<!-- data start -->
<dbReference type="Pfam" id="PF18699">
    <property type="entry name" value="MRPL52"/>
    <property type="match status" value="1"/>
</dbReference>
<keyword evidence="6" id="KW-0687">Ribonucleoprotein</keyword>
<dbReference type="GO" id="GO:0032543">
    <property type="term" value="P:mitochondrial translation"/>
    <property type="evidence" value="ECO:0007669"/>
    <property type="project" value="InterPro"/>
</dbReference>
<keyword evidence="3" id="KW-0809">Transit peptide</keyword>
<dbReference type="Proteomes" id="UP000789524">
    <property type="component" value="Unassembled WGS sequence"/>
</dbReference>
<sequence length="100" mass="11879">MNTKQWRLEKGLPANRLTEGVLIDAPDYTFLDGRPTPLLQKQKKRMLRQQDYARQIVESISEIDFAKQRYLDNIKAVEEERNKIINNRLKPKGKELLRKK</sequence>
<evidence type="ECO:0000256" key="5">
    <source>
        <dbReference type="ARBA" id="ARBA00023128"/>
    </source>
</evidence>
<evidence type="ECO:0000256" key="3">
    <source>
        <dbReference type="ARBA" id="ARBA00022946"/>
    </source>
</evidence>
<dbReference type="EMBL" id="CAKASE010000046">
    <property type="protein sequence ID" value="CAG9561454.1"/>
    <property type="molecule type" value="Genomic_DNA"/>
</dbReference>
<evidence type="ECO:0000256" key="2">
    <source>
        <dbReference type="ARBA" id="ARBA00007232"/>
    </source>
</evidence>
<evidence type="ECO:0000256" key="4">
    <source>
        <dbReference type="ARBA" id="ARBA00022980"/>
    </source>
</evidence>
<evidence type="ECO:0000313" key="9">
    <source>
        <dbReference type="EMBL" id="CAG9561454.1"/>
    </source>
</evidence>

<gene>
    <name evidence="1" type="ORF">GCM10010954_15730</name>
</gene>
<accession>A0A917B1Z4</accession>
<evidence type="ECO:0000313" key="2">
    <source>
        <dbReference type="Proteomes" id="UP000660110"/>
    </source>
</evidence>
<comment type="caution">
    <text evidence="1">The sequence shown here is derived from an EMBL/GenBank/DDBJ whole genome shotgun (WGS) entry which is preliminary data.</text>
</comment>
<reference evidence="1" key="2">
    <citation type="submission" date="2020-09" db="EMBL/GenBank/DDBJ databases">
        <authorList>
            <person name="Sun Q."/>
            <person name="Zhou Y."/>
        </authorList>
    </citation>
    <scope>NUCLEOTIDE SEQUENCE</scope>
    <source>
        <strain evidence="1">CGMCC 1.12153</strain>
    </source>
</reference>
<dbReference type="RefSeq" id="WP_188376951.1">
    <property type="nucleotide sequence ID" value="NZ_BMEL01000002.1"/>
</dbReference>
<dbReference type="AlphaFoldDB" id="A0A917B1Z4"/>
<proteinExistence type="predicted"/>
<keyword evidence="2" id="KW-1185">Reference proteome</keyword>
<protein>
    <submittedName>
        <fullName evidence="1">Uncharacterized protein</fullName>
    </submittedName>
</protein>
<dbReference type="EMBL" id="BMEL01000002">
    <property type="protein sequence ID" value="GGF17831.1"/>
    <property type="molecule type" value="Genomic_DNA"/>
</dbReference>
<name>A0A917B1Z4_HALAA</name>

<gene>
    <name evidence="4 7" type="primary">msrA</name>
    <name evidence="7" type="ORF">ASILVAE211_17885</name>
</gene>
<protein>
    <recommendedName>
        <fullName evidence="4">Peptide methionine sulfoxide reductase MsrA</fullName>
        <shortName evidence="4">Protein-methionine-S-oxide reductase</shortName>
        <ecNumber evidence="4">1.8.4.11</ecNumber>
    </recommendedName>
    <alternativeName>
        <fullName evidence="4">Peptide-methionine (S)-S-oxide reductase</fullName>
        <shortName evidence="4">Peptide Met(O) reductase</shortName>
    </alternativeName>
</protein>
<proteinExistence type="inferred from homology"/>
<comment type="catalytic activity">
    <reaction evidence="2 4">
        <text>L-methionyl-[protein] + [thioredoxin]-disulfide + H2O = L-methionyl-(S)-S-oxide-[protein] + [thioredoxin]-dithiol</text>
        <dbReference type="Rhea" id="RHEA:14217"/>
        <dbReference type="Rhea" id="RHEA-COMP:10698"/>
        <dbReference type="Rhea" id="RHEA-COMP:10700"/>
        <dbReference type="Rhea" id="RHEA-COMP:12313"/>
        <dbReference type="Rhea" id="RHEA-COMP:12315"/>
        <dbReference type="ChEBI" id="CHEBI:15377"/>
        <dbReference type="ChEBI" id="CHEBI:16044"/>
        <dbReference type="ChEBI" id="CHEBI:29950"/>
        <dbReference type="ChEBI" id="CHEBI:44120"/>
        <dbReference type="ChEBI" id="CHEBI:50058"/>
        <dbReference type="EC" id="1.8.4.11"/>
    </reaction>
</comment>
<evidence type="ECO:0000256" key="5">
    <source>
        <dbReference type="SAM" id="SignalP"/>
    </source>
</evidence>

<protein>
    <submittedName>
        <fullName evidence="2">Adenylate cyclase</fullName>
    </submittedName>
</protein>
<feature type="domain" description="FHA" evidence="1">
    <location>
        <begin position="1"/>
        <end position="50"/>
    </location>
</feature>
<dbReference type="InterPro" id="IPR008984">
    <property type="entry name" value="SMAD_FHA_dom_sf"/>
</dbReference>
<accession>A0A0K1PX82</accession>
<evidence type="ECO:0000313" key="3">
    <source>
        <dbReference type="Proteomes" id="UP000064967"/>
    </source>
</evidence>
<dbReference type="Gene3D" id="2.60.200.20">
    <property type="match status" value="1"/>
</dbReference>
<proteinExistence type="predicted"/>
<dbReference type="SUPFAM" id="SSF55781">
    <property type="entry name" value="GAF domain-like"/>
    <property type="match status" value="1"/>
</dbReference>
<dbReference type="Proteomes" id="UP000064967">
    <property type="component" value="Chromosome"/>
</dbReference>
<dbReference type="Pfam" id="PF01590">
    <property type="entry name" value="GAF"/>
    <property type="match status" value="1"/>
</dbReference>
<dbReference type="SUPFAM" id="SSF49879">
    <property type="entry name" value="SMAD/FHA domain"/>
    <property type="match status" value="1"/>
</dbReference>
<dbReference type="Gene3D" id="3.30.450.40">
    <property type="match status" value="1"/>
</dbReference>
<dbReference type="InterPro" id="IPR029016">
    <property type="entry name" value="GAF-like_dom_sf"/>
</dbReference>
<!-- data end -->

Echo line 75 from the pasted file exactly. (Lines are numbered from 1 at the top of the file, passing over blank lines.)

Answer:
<protein>